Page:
Cuban art has been as segregated as its country. Without access to the internet to promote their work, Cuban artists have had to rely on those lucky enough to travel to greet them in their home studios and galleries. Art is one of the few items Americans can legally buy in Cuba and thus it has been a coveted memento for the Cuban traveler.
On Cross Cultural Journey’s trips, we rarely miss a chance to visit the home studio of Cuban artist Kadir López, who now, featured in this recent New York Times article, is sitting in front of the world spotlight. We are honored to visit señor López on our Cuba trips and introduce our travelers to this cultural icon.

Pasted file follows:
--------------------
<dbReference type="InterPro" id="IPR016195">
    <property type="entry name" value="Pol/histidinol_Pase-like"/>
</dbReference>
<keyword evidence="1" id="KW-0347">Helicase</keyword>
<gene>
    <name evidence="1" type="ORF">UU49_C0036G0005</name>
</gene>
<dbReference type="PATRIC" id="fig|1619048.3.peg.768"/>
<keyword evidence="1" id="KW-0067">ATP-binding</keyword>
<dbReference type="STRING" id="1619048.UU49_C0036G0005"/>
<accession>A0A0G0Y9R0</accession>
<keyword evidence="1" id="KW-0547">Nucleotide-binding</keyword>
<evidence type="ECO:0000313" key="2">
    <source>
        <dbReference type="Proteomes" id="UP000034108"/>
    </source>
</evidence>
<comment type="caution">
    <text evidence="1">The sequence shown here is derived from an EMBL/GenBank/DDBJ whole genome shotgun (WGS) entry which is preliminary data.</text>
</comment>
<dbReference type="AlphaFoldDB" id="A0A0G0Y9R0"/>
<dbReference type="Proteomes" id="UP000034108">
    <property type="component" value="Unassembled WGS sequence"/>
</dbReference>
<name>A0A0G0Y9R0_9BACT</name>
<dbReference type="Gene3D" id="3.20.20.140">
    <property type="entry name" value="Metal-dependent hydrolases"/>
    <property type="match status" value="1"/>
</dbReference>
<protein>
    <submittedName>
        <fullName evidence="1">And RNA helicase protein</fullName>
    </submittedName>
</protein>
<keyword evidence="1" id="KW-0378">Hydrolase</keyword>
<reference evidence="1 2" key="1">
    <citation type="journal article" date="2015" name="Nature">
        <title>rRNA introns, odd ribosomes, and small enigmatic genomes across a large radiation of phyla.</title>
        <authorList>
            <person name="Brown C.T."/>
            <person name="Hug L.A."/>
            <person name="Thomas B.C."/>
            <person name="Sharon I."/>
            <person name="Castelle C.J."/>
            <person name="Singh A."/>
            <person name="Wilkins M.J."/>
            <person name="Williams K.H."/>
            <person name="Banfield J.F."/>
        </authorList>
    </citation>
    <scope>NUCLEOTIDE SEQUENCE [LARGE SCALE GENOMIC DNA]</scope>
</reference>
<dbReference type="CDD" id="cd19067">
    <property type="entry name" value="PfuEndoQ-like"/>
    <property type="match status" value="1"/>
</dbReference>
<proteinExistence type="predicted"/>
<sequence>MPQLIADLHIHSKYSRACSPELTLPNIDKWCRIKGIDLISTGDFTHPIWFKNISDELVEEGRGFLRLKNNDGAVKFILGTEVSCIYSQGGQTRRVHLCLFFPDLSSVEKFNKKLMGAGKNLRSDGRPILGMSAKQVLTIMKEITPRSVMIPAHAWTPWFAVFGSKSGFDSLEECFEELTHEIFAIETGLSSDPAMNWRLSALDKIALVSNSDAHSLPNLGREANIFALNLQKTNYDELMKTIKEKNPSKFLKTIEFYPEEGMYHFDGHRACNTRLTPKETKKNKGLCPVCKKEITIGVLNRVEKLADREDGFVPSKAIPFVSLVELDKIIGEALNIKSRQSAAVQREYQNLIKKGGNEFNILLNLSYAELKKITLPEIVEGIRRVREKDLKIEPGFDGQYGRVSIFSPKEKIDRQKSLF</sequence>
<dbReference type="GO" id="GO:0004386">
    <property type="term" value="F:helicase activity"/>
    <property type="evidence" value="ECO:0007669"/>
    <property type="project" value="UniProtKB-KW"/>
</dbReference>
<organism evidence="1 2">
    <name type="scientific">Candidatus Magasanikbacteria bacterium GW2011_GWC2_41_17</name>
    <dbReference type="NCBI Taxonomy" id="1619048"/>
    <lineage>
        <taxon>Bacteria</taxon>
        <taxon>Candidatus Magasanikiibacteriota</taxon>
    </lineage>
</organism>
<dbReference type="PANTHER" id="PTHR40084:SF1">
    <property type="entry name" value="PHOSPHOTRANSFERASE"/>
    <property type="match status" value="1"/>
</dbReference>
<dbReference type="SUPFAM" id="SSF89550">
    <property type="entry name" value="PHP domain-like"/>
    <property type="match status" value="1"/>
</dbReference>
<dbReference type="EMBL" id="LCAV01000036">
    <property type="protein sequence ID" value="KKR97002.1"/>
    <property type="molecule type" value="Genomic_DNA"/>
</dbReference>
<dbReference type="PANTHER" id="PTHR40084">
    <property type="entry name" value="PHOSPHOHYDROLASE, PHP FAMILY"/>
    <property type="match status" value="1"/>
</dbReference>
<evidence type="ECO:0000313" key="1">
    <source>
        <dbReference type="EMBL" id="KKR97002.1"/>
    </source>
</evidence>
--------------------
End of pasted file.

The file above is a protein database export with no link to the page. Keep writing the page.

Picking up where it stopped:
But time is ticking in the art community. “If 500 collectors turn up all of a sudden, quality will go down,” said Roberto Diago, 43, whose artworks explore the issue of slavery and race in Cuba. Many believe with all the changes about to begin, the best way to travel to this alluring country is quickly, before the country is overrun by tourism.
Travel restrictions are still in place. With President Obama’s announcement to loosen up the embargo, Americans will still need to travel on a legal license. Cross Cultural Journeys holds a people to people license issued by the US government and has trips to meet señor López as well as many other prominent cultural figures.